Insomnia is regularly struggling to fall or stay asleep. The most common causes of insomnia are stress, anxiety, depression, shift work, jet lag or an uncomfortable sleeping environment. Making simple changes to your sleep-wake routine can help to improve the quantity and quality of sleep. Healthy sleep techniques include going to bed and waking at the same time every day, making sure the room is dark, quiet and cool and avoiding caffeine for 6 hours before going to bed. Drowsy antihistamines can also improve short-term insomnia to help you get a good nights sleep.

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Insomnia Treatments

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Advice for Insomnia

What is Insomnia & what causes it?

Insomnia is an inability to get to sleep, or to stay asleep for long enough to feel fresh and rested the next morning. It’s a very common problem, thought to affect one in every five people in the UK, with a particular prominence among the elderly.

There is no definitive guide for how much sleep is required each night because everyone is different. On average the recommended amount of sleep a person should aim for is between seven and nine hours. Children and babies generally sleep for longer than this, whereas the elderly tend to sleep for less.

Sometimes the causes of insomnia can be unclear. However, the onset of the condition is often associated with the following:

  • Stress and anxiety.
  • Depression or schizophrenia.
  • Lifestyle factors, such as shift work.
  • Consumption of alcohol or caffeine before going to bed.
  • An unsuitable sleeping environment, such as an uncomfortable bed, or too much light or noise.
  • Certain physical conditions, such as chronic pain, heart problems or disorders.
  • Certain medicines such as steroids, antidepressants or epilepsy drugs.

For a lot of people, bouts of insomnia can come and go without causing any serious problems. However, for others the condition can last for months or years at a time. This persistent form of insomnia will likely impact on a sufferer’s quality of life, affecting mood, temperament and energy levels. This can easily lead to relationship problems with family, friends and colleagues.

What are the symptoms of Insomnia?

An insomnia sufferer will likely experience some of the following symptoms:

  • A difficulty in falling asleep.
  • Long periods of lying awake at night.
  • Restless sleep, punctuated by several instances of waking up.
  • Not feeling refreshed in the morning.
  • A difficulty in napping during the day.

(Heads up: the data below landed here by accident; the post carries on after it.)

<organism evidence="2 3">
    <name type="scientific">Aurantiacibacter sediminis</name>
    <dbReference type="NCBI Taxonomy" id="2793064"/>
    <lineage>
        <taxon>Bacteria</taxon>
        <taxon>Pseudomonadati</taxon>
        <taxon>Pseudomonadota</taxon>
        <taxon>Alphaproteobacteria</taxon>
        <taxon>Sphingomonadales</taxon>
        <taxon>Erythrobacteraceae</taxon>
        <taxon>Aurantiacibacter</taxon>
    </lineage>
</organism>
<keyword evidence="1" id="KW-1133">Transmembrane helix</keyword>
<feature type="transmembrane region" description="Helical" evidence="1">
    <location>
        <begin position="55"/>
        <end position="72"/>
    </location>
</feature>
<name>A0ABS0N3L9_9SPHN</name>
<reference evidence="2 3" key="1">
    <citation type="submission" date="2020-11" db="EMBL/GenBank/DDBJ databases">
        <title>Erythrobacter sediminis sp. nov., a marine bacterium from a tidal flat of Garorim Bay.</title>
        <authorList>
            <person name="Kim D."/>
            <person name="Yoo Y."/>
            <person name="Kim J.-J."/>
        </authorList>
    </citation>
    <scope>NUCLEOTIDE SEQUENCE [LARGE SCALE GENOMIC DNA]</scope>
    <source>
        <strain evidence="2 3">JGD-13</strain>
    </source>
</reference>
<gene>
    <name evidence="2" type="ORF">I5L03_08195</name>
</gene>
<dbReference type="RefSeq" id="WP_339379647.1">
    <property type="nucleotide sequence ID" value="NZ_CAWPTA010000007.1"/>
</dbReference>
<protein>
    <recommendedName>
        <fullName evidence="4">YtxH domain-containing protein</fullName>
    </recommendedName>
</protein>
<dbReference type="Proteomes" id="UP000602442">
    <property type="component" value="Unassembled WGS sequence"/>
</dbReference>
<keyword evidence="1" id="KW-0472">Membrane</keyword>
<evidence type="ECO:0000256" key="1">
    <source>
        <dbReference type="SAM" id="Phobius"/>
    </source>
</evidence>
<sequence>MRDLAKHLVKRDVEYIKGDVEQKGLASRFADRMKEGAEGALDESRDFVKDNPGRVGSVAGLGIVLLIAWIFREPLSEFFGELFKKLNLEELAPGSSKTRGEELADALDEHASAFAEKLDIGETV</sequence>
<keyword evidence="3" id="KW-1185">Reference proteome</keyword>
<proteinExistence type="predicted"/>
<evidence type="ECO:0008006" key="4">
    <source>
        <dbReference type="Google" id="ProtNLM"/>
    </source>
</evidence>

• Feelings of tiredness or irritability.
  • A difficulty concentrating.

How is Insomnia diagnosed?

It is recommended to visit your doctor if you are regularly finding it difficult to get to sleep, or to stay asleep during the night. To perform an informed diagnosis the doctor will ask relevant questions regarding your sleeping routine, caffeine and alcohol intake and general lifestyle habits, such as exercise and diet. They will also review your medical history to check for any medication that may be contributing to your trouble sleeping. Your doctor will also try to establish whether any underlying health conditions may be causing insomnia; such as depression or anxiety.

In most cases, your doctor will ask you to keep a sleep diary for a couple of weeks, which will help them gain further insight into your sleeping patterns. A sleep diary will involve making a note of the times you go to sleep and wake up, how long it took to fall asleep, and the number of times you awoke during the night.

Insomnia does not need a diagnosis if it is short-term and caused by a known reason such as a recent bereavement or occasional shift work.

How can I prevent Insomnia?

In many cases, insomnia can be improved by making simple lifestyle changes. These changes generally revolve around your daytime and bedtime habits, and by making alterations to the bedtime environment. These small changes have proven to significantly improve the quality and length of sleep for many people. Details of these methods are outlined below:

Daytime habits

  • Avoid napping during the day.
  • Partake in at least 30 minutes of physical activity each day, such as walking, jogging or cycling. However, avoid exercising immediately before attempting to sleep. It is recommended not to exercise vigorously within four hours of the proposed sleep time.
  • Set a specific time for waking up each morning. This routine should try to be enforced even if you feel you haven’t had enough sleep. This should make it easier to get off to sleep at night.

Bedtime habits

  • Avoid caffeine for at least three to four hours prior to bedtime.
  • Avoid alcohol and smoking, particularly shortly before bedtime.
  • Avoid eating a big meal a couple of hours before going to bed.